Imperious Bolt leads Jamaica to relay gold
GLASGOW (Reuters) - Six-times Olympic champion Usain Bolt anchored Jamaica to the 4x100 meters relay gold with an emphatic finish to win his first Commonwealth Games medal on Saturday.
The eight-times world champion ran an impressive final leg as Jamaica came home ahead of England and Trinidad & Tobago in a new Games record of 37.58 seconds on a wet night in Glasgow.
Jason Livermore, Kemar Bailey-Cole, who won the 100 meters on Monday, and Nickel Ashmeade ran the first three legs but all eyes were on Bolt, the 100 and 200 meters world record holder.
The towering sprinter collected the baton level with England anchor Danny Talbot but eased powerfully away to the line with his inimitable long stride to easily secure the gold.
"It means a lot. Commonwealth gold is the only medal missing from my collection,” Bolt told the BBC.
"I'm happy to be here and sorry I didn't manage to run the individual events because the energy out here is wonderful.”
It was Bolt's first Commonwealth Games and, after a number of high-caliber withdrawals from many of the track events, his presence in the relay had been hotly anticipated.
The 27-year-old did not disappoint. Looking relaxed before the final, he danced to the stadium music and waved to the crowd, who were rewarded with a typically dominant run.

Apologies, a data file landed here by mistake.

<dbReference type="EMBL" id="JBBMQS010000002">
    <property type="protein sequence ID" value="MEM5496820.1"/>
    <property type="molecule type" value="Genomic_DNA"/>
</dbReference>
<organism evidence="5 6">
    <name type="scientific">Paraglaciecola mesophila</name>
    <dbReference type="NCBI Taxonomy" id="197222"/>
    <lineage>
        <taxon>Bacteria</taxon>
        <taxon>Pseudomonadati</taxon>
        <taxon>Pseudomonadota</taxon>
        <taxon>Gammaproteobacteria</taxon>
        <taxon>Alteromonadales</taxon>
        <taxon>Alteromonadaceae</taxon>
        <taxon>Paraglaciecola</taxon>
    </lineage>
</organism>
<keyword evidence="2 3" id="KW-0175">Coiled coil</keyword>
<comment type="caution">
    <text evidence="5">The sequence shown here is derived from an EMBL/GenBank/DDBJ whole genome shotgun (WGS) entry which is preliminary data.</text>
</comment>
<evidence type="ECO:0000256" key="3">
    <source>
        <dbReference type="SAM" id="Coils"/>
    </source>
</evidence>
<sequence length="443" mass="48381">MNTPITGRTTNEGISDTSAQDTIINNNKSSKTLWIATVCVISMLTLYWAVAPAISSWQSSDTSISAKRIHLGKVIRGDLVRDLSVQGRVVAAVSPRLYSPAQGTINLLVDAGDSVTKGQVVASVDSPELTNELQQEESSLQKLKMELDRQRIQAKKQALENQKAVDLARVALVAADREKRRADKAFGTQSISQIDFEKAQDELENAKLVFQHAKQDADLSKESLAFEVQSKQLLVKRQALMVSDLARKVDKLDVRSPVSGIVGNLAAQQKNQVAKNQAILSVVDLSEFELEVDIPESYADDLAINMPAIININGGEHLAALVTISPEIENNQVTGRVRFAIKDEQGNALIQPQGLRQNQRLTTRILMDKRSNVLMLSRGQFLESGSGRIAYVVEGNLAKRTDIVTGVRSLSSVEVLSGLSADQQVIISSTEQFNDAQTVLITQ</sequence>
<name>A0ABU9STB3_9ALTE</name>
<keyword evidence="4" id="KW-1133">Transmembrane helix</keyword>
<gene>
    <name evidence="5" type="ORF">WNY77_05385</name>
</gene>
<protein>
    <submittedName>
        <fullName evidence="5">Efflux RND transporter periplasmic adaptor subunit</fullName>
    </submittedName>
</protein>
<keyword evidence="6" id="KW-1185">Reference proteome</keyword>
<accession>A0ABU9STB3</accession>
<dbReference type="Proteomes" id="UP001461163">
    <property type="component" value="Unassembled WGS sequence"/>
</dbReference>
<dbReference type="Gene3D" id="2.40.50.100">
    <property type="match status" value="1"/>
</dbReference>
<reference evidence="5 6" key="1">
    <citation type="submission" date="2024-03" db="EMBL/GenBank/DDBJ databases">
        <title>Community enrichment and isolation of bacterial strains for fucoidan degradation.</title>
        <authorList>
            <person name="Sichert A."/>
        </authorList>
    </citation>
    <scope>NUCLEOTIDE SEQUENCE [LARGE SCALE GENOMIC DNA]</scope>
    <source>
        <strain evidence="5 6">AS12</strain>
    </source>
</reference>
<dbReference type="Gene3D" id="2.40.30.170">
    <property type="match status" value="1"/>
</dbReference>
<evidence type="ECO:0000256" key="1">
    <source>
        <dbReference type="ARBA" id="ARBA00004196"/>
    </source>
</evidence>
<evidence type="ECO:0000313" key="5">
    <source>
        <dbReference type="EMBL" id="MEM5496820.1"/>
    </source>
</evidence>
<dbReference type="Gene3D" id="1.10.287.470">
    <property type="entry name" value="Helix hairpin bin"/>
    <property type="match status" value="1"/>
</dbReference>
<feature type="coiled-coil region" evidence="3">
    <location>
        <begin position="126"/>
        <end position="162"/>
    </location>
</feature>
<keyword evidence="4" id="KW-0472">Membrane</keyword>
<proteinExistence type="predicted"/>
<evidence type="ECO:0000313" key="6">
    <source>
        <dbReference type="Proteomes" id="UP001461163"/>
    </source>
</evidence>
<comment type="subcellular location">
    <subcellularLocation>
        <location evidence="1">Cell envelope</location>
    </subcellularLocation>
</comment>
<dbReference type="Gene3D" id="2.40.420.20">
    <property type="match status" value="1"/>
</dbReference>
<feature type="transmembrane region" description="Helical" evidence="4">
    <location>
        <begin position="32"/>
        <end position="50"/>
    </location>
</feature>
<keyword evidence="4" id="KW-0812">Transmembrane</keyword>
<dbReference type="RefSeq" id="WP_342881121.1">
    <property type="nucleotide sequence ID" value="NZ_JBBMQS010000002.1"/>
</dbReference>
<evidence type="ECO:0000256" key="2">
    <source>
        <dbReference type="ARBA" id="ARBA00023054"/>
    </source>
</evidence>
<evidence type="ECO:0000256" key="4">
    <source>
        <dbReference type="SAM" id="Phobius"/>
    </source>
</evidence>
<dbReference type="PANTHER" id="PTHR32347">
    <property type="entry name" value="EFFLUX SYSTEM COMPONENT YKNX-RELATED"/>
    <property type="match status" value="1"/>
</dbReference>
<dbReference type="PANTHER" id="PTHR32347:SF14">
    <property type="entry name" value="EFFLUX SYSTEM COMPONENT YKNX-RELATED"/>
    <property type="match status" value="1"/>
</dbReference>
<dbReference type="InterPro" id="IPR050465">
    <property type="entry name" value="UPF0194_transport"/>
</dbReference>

There were concerns that the difficult conditions, with the track carrying surface water for much of the night, could mean the race would not live up to its billing, but the rain subsided in time for a thrilling finale to the athletics at Glasgow 2014.
England’s quartet of Adam Gemili, who took silver in the 100, Harry Aikines-Aryeetey, Richard Kilty and Talbot got themselves into a promising position to defend the title won by their country four years ago in Delhi.
But they could not contend with Bolt’s blistering pace and had to settle for silver in a time of 38.02 seconds ahead of Trinidad & Tobago, who took bronze 0.08 seconds behind them.
Jamaica’s new competition-best time beat one that had stood for 16 years, when England ran 38.20 seconds in Kuala Lumpur.
The Jamaicans celebrated on the track but the night belonged to Bolt whose gold medal performance was a fitting way to bring the athletics to an end ahead of Sunday's closing ceremony.
(Reporting by Sam Holden; Editing by Ken Ferris)
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